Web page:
SQL Server 2016 provides great enhancement capability features for troubleshooting purposes. Some of the important features are:
Enhancement for extended events
Live query execution plan
In-Memory OLTP (online transaction processing)
Management studio enhancements like the Compare Showplan
The Compare Showplan feature provides the ability to compare two sets of query execution plans. For example: we’ve had the situation where a user reported that the query is not working fine, while it was working fine for some time before.
To elaborate – SQL Server generates the optimized query execution plan based on several factors like number of rows, index, stats, memory, CPU etc. and it might be useful to compare 2 query execution plans to see what actually changed. Prior to SQL Server 2016, it was very difficult to perform this kind of comparison, but now we can use this feature to quickly figure out the changes.
Some of the potential benefits of the execution plan comparison can be:
Troubleshooting a production scenario
Comparing execution plans between test and production environment
Comparing execution plans between two sets of query like parametric queries
Query Performance review after doing a server/database upgrade
SQL Server 2016 introduces the Compare Showplan feature that allows side-by-side comparison of two execution plans.
How to use the Compare Showplan feature
Let us understand this query execution plan comparison feature in SQL Server 2016 with examples.
For the demonstration purpose, I am using a sample database named WideWorldImporters. This is the SQL Server 2016 sample database. It can be downloaded from here.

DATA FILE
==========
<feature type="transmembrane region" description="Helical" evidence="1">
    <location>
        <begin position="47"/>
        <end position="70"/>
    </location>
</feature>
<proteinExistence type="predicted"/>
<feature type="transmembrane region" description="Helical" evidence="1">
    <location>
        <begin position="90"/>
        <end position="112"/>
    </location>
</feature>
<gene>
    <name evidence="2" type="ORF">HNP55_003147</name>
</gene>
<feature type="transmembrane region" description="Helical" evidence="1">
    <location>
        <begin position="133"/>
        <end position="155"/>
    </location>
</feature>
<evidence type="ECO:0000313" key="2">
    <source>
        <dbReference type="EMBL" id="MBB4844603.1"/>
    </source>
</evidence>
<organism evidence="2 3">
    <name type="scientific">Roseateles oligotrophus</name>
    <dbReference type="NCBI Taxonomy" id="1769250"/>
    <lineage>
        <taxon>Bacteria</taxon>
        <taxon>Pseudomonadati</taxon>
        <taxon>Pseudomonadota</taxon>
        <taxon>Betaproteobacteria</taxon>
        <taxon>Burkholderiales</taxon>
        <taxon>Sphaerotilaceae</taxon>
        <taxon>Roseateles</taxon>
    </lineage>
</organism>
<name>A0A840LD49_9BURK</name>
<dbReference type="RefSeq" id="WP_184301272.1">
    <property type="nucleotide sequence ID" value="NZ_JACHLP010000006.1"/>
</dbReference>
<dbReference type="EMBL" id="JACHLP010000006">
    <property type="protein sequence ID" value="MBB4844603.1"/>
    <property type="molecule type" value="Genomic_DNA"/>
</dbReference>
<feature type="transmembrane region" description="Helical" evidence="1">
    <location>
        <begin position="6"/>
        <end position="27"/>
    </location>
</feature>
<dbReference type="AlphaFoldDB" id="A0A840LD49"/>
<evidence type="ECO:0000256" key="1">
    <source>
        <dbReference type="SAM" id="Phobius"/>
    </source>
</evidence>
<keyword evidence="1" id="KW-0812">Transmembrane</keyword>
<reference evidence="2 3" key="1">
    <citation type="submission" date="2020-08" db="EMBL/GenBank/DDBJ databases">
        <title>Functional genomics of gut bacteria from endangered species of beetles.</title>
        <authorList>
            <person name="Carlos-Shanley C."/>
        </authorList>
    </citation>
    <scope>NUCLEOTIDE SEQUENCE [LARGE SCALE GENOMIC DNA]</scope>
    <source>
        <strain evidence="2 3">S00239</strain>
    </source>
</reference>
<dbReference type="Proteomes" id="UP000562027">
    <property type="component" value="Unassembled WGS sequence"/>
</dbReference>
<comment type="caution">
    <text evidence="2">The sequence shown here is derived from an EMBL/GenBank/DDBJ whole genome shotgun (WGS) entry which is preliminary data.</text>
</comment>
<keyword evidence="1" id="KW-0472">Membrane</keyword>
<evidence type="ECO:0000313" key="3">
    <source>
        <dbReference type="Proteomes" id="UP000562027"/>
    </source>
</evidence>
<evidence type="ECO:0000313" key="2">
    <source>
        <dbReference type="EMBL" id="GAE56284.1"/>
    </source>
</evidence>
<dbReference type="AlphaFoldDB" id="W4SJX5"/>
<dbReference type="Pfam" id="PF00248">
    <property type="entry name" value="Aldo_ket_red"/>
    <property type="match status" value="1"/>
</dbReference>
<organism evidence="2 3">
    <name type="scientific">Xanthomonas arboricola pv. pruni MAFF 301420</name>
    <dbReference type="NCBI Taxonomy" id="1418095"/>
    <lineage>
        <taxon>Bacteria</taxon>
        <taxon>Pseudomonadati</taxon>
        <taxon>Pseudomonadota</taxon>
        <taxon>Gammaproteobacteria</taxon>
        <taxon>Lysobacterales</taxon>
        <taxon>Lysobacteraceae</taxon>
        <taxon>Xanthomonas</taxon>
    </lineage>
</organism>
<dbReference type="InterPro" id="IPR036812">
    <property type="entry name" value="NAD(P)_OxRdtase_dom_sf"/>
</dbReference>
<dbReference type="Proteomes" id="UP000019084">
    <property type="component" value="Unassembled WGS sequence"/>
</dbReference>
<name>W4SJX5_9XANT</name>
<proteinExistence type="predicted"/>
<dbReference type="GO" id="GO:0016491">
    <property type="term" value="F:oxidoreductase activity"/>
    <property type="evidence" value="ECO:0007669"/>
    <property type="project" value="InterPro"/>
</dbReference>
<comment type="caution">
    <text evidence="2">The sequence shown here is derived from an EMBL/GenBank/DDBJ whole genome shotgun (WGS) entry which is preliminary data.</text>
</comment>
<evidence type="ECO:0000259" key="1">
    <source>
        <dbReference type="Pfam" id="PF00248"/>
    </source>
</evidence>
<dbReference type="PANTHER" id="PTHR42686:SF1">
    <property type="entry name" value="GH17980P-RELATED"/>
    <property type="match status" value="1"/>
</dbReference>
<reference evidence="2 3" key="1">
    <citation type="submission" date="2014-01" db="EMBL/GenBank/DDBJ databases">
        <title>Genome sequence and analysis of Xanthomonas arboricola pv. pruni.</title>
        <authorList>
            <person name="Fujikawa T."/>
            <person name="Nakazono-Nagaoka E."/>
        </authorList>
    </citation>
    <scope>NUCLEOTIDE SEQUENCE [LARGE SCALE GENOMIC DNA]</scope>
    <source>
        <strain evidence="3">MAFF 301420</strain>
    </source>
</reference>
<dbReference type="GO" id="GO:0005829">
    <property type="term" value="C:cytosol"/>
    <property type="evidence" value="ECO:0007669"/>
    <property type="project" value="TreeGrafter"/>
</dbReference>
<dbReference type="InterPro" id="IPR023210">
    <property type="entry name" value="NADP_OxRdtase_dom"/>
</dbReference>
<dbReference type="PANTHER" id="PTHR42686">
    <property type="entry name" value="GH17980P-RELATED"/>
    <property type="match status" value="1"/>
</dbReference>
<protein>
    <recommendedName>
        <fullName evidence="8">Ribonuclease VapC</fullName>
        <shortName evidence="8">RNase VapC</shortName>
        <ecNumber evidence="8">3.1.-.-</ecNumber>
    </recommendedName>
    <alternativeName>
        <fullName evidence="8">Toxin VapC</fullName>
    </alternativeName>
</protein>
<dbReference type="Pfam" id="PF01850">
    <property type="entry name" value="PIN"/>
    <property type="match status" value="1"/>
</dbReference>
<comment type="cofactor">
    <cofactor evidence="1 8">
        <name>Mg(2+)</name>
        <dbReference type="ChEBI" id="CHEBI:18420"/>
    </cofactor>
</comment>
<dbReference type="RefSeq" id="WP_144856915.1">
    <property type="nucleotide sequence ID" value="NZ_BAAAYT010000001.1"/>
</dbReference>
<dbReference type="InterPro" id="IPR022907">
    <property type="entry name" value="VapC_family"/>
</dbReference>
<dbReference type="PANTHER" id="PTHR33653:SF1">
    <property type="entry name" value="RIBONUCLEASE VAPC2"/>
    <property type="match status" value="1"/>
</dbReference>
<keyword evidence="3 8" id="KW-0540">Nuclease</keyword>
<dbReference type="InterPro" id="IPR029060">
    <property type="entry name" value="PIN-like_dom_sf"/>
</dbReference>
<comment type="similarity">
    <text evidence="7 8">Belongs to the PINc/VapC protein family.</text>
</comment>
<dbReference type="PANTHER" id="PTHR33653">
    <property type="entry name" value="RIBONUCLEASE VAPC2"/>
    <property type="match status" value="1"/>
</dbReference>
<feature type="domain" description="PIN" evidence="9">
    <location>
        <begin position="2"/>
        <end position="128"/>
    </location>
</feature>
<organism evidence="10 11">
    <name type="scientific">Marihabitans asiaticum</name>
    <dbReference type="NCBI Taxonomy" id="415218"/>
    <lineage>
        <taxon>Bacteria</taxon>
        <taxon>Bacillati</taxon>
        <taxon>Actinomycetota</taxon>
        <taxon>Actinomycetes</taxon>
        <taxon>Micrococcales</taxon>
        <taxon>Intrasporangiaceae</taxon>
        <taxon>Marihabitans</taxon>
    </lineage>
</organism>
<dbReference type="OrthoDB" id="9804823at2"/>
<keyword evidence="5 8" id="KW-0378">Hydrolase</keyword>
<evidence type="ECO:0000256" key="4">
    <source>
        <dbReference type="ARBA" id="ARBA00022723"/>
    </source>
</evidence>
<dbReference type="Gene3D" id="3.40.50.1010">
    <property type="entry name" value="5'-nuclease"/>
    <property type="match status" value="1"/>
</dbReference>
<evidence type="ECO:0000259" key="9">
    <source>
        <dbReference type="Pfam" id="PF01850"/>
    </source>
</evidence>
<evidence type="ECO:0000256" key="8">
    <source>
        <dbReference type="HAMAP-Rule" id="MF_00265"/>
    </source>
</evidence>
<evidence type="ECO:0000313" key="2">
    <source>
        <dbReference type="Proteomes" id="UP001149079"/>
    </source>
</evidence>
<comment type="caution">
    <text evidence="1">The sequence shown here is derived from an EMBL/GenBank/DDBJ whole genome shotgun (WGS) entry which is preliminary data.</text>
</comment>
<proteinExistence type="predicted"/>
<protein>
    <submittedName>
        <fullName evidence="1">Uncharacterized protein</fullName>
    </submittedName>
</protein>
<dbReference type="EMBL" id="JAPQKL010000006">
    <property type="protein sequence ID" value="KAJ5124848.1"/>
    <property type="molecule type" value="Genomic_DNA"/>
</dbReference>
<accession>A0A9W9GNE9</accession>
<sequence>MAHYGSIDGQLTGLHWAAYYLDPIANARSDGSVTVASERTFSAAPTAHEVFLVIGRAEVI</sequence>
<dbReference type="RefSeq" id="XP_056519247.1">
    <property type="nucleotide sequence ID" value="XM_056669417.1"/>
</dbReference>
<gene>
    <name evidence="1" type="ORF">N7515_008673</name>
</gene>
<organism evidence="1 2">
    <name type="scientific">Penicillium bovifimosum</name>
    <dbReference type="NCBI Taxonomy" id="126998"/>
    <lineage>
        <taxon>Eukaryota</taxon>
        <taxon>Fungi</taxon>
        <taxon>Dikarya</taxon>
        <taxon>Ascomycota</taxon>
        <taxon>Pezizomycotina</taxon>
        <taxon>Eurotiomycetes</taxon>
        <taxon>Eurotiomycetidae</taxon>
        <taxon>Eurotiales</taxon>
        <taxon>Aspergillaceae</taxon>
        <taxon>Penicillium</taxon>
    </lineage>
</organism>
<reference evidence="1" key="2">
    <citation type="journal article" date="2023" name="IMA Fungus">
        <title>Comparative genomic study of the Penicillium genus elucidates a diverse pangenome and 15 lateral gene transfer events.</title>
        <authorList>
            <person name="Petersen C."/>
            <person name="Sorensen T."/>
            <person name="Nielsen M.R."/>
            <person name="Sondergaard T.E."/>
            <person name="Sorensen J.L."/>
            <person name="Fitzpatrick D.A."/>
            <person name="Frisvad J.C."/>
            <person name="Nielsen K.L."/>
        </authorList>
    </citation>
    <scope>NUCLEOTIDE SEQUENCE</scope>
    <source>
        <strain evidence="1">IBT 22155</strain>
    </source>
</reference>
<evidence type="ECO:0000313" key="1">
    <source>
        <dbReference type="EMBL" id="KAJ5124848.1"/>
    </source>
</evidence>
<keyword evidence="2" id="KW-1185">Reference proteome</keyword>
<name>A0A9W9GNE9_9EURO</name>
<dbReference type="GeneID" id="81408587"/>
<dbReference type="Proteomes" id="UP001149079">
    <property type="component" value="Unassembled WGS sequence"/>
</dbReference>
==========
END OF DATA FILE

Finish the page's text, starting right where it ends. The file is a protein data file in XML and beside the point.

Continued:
The sample query is below:
/****** Script for SelectTopNRows command from SSMS ******/
SELECT TOP 1000 [OrderID]
,[CustomerID] ,[SalespersonPersonID] ,[PickedByPersonID]
,[ContactPersonID] ,[BackorderOrderID] ,[OrderDate]
FROM [WideWorldImporters].[Sales].[Orders] where OrderID =1268
I have included the actual execution plan with the query (to add the actual query execution plan click on Query ➜ Include Actual Execution Plan or Shortcut key Ctrl+M)
To save this execution plan just right click on Execution plan ➜ Save Execution plan as, and specify the location along with the name of the plan. Extension of the plan will be .sqlplan.
In the next step, I’ll run the same query with a different order ID in another query window with its actual execution plan.
To compare the execution plan of both query executions simply right click on Execution plan ➜ Compare Showplan
It opens a dialog box where we need to specify the location of the previously saved execution plan:
We can see both execution plans in the same screen with their properties:
By default, the comparison of both execution plans will be shown in top -bottom (horizontal) view. If we want to make it vertical, we’ll just right click on any Execution plan ➜ Toggle Splitter orientation
Both query execution plans are now adjacent to each other.
When two Showplans are compared, areas and operators of the plan, that do essentially the same thing, are highlighted in the same colour. This shows the operator that is essentially doing the same kind of operation in both plans.
As we can see in the example above, both execution plans are using clustered index seek operator.
There is also a property dialogue box opened with both execution plans. It shows a lot of information about execution time, estimated number of rows, actual number of rows, logical operations, memory, CPU, parallelism, physical read, logical read, storage, table cardinality, number of executions, etc.
We can compare each execution plan operator in both queries. Suppose we want to see and compare the properties of a clustered index seek; just clicking on it will make the change in the properties section.
Comparing the execution plan of the already saved execution plan
We can compare the execution plan of the already saved query execution plan as well. To do so, just open the query execution plan in SQL Server Management Studio 2016. Once opened, right click on the execution plan, and click on the Showplan compare.
Comparing the execution plan of different queries